- High-Level Language: If a program contains #define or #include directives such as #include or #define it is called HLL. They are closer to humans but far from machines. These (#) tags are called preprocessor directives. They direct the pre-processor about what to do.
- Pre-Processor: The pre-processor removes all the #include directives by including the files called file inclusion and all the #define directives using macro expansion. It performs file inclusion, augmentation, macro-processing, etc.
- Assembly Language: It’s neither in binary form nor high level. It is an intermediate state that is a combination of machine instructions and some other useful data needed for execution.
- Assembler: For every platform (Hardware + OS) we will have an assembler. They are not universal since for each platform we have one. The output of the assembler is called an object file. Its translates assembly language to machine code.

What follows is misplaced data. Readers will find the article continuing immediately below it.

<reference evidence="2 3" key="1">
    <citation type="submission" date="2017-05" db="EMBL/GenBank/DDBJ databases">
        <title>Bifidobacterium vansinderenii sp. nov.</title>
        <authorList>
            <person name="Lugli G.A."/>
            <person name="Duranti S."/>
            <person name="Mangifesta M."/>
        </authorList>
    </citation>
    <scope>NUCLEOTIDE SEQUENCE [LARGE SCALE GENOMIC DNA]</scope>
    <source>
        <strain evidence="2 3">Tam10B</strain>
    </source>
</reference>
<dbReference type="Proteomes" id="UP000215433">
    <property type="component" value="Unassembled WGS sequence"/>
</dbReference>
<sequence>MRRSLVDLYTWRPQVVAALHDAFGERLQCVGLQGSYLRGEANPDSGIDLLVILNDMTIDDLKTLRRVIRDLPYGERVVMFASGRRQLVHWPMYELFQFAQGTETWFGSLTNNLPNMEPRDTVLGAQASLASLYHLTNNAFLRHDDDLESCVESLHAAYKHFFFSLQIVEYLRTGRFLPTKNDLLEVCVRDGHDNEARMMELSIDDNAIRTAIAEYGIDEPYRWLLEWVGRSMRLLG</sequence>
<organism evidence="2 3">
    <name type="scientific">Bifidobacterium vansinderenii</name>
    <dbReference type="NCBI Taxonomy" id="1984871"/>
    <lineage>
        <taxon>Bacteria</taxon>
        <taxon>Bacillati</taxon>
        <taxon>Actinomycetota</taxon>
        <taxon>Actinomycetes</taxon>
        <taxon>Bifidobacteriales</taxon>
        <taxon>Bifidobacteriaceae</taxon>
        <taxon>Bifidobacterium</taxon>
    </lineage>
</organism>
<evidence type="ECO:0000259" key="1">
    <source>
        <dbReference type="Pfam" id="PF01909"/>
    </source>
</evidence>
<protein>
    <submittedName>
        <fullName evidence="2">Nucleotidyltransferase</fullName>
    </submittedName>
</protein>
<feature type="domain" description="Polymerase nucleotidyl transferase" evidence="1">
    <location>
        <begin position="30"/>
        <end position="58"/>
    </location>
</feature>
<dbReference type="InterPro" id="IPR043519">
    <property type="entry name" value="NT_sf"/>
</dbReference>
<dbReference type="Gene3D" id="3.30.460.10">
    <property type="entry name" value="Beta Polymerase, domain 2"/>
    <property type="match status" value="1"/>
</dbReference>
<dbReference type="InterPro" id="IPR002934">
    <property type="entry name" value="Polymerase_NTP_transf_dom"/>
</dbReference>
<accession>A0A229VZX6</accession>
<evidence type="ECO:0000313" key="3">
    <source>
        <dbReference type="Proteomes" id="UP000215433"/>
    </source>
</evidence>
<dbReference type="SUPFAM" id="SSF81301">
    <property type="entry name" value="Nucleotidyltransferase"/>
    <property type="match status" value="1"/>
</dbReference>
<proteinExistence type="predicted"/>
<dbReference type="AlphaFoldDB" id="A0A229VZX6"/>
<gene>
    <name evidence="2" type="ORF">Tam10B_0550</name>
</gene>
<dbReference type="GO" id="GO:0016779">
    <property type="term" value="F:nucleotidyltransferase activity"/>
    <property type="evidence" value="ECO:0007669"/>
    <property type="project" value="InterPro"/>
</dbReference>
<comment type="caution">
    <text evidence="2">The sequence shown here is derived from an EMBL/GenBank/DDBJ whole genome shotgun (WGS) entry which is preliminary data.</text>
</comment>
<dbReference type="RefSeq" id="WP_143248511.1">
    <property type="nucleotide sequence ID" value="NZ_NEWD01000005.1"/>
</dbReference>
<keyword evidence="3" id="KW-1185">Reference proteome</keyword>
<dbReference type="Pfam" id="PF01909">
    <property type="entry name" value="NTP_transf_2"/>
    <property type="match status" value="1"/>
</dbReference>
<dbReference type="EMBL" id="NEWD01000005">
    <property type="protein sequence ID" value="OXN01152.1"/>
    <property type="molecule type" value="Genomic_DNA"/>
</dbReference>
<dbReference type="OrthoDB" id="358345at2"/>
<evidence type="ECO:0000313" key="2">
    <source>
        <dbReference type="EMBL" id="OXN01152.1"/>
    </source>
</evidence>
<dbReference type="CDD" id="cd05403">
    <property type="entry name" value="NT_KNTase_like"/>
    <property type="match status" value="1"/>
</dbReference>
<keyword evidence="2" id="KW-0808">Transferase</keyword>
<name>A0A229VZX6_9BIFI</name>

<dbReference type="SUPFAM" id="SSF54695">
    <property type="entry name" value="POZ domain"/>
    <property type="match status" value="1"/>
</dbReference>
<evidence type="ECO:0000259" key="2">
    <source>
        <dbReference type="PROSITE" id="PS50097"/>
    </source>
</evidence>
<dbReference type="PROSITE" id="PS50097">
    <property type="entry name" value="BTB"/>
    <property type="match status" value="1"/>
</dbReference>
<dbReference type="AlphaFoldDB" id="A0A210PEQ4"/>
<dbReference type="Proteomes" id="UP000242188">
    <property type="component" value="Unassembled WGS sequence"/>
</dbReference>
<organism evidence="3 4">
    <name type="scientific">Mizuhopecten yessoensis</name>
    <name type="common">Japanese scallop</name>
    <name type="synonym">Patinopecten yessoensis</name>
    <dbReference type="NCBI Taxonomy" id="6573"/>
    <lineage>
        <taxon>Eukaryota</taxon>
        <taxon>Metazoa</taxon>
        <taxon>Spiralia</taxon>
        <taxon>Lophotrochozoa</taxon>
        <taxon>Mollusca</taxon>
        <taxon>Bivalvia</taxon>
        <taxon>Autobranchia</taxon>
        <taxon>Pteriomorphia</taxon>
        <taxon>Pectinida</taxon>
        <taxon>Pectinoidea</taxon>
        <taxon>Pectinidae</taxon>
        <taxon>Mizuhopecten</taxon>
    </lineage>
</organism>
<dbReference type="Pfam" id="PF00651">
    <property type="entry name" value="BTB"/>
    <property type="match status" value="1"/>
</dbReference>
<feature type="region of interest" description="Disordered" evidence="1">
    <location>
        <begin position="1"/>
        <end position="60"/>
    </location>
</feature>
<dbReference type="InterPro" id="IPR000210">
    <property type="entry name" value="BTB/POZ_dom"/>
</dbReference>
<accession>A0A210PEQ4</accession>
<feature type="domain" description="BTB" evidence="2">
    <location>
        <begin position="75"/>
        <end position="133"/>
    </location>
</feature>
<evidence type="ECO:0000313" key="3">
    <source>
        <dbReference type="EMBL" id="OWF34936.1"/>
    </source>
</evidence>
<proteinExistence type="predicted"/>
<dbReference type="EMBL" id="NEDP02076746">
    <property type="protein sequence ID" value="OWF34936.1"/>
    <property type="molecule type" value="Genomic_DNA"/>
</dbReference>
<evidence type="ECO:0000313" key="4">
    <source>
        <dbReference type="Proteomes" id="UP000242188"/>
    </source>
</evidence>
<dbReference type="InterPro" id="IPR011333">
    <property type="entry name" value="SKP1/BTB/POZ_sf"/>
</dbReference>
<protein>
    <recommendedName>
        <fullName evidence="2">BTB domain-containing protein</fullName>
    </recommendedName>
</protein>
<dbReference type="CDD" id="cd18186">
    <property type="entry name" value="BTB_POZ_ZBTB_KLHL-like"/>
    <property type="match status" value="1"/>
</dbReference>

- Interpreter: An interpreter converts high-level language into low-level machine language, just like a compiler. But they are different in the way they read the input. The Compiler in one go reads the inputs, does the processing, and executes the source code whereas the interpreter does the same line by line. A compiler scans the entire program and translates it as a whole into machine code whereas an interpreter translates the program one statement at a time. Interpreted programs are usually slower concerning compiled ones. For example: Let in the source program, it is written #include “Stdio. h”. Pre-Processor replaces this file with its contents in the produced output. The basic work of a linker is to merge object codes (that have not even been connected), produced by the compiler, assembler, standard library function, and operating system resources. The codes generated by the compiler, assembler, and linker are generally re-located by their nature, which means to say, the starting location of these codes is not determined, which means they can be anywhere in the computer memory, Thus the basic task of loaders to find/calculate the exact address of these memory locations.